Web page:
Our family recently discovered a hidden gem while on vacation in Spain. When we were planning our trip, our oldest daughter discovered a little known city called Merida, between Fatima, Portugal, and Seville. Though it is one of the oldest cities in Spain, it has been only in recent years that Merida has become a destination for tourists. A small, quiet town in southwest Spain, it is the site of several Roman ruins including a coliseum and amphitheater. Like much of Spain, the city comes alive at night when locals and visitors as young as three years of age can be seen playing in the streets and watching futbol in the outdoor bars into the wee hours of the night.
We visited the city over a weekend in June, yet the streets were still almost empty, and the tourist sites had plenty of room in which to move. Unlike other European cities such as Paris or Rome, Merida felt quaint and new in spite of the age of the city. Untouched by most tourists, its beauty can be fully appreciated even during the times of day when one would expect large crowds. It’s easy to take the time necessary to fully enjoy the experience and the ambiance of the city.
Aside from the wonderful aspects of the city of Merida, I discovered something else while on vacation this year that surprised me. Though our family has vacationed together every year since our oldest was born over twenty years ago, this was the first year that I didn’t feel like I was traveling with three children. Technically, two of our girls are still youths, ages fifteen and seventeen, but this summer, it really felt like we were traveling with adults.
Shopping excursions shifted from visiting local toy stores to dress shopping as the girls all tried to imitate the fashion tastes of Europe. Desired souvenirs were no longer key chains and snow globes but artwork and pottery. Yes, there were some disagreements, petty squabbles, and normal insecurities that sisters are so adept at bringing out in each other, but there were more moments of real conversation (without cell phones!), mature sight-seeing (no children’s museums), and late nights sitting in Spanish bars talking about college and future plans.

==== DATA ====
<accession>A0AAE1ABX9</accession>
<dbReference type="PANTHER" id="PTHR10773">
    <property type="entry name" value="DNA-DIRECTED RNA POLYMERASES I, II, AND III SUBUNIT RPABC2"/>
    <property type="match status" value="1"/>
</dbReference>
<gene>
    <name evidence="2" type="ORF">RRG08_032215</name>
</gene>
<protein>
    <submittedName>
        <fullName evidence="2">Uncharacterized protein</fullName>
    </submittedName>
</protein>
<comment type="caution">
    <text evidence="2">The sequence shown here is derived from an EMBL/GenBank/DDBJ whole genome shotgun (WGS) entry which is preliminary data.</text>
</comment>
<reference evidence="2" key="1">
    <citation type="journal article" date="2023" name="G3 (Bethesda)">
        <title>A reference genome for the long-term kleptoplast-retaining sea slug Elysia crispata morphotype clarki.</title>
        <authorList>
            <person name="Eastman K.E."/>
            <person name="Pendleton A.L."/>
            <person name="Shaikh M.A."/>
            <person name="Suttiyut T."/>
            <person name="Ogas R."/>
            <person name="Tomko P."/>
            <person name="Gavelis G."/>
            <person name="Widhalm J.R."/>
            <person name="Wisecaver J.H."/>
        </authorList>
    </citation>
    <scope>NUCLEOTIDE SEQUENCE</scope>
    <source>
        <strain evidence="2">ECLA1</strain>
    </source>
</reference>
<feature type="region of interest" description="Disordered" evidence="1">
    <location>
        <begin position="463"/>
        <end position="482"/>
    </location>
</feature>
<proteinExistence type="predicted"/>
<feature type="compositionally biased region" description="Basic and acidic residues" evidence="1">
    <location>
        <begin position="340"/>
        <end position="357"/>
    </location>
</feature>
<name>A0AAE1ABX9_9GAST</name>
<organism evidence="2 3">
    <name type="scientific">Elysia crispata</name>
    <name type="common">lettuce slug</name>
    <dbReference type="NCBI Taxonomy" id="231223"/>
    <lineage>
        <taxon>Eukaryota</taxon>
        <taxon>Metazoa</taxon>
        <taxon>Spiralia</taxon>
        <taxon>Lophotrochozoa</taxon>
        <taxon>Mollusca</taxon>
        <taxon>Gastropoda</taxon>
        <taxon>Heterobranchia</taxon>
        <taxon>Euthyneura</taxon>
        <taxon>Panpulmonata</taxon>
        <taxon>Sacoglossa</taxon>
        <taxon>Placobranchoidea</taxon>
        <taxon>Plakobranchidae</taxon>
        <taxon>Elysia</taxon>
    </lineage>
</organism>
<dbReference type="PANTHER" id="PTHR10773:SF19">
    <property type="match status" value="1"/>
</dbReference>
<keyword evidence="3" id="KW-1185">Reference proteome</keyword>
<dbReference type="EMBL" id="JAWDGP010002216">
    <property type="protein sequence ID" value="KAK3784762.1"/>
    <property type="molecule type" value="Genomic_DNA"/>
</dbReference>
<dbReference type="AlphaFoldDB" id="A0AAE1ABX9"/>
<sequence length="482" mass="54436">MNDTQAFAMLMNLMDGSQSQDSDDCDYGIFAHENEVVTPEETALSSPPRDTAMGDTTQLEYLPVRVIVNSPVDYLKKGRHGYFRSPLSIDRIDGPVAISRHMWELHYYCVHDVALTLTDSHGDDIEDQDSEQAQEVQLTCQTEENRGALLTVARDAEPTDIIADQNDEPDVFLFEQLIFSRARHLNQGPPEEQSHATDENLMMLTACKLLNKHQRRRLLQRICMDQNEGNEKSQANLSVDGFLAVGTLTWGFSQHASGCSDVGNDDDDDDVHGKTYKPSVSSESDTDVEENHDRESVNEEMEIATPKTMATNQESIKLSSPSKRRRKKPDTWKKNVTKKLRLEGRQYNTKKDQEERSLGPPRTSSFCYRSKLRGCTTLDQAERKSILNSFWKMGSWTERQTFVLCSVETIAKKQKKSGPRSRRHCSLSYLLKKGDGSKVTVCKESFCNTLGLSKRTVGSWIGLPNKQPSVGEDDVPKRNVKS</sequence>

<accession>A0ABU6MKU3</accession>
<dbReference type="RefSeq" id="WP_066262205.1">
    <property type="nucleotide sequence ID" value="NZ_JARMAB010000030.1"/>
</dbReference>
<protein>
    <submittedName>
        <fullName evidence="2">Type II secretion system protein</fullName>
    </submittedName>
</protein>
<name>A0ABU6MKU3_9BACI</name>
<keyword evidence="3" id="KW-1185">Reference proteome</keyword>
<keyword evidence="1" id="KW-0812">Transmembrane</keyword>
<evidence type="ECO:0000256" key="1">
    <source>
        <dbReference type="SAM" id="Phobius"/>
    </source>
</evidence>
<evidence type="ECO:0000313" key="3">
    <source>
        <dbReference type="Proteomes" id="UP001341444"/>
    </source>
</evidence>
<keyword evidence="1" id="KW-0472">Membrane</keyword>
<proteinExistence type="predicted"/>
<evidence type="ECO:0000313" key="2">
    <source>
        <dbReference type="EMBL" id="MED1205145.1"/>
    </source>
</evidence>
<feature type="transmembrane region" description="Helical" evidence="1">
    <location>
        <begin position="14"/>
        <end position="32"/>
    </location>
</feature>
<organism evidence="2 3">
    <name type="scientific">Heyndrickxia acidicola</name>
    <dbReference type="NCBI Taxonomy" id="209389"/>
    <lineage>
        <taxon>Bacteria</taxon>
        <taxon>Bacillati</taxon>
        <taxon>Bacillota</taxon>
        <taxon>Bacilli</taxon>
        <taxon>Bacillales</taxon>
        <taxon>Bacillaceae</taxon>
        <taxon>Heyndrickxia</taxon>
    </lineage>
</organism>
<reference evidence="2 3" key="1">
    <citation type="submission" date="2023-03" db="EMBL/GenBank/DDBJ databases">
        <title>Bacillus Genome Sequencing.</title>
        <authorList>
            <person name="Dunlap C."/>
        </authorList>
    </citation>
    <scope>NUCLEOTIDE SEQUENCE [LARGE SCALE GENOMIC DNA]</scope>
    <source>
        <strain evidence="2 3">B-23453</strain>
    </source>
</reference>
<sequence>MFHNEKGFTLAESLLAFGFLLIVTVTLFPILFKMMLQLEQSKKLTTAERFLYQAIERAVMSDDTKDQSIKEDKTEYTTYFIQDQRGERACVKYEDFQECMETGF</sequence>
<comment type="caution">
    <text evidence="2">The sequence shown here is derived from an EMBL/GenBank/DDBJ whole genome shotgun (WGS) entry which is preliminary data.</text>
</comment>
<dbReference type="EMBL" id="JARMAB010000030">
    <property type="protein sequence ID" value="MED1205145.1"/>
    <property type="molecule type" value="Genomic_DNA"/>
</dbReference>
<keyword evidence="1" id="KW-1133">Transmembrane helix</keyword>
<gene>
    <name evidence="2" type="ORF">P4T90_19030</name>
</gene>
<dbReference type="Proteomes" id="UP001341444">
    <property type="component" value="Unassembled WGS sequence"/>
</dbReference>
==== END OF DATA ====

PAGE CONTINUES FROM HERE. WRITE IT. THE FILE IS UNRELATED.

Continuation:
Though I often lament about how much it pains me to see my girls grow older, I have to admit that spending time with my young adult daughters was a truly uplifting and pleasant experience. I’m not ready to marry any of them off, but I can see the future, and it is a treasure to behold.
Amy Schisler is an award winning author of both children’s books and novels for readers of all ages. She lives with her husband and three daughters on the Eastern Shore of Maryland. Her book, Picture Me, is the recipient of an Illumination Award, placing it among the top three eBooks of 2015. Her latest book, Whispering Vines, is now available for purchase.
You may follow Amy on Facebook at http://facebook.com/amyschislerauthor on Twitter @AmySchislerAuth, on Goodreads at https://www.goodreads.com/amyschisler and on her web site http://amyschislerauthor.com.
Amy’s books: Crabbing With Granddad (2013), A Place to Call Home (2014), Picture Me (2015), Whispering Vines (2016)
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3 thoughts on “Striking Gold”
Great pictures! Who plans your trips- they sound fantastic! Can’t imagine traveling with non-squabbling children but it’s a goal!
Thanks, Anne! I usually plan them, but Rebecca planned this one.
I agree, once our “kids” became adults, vacations actually started feeling more like shared experiences with loved ones rather than just entertainment for the little ones.
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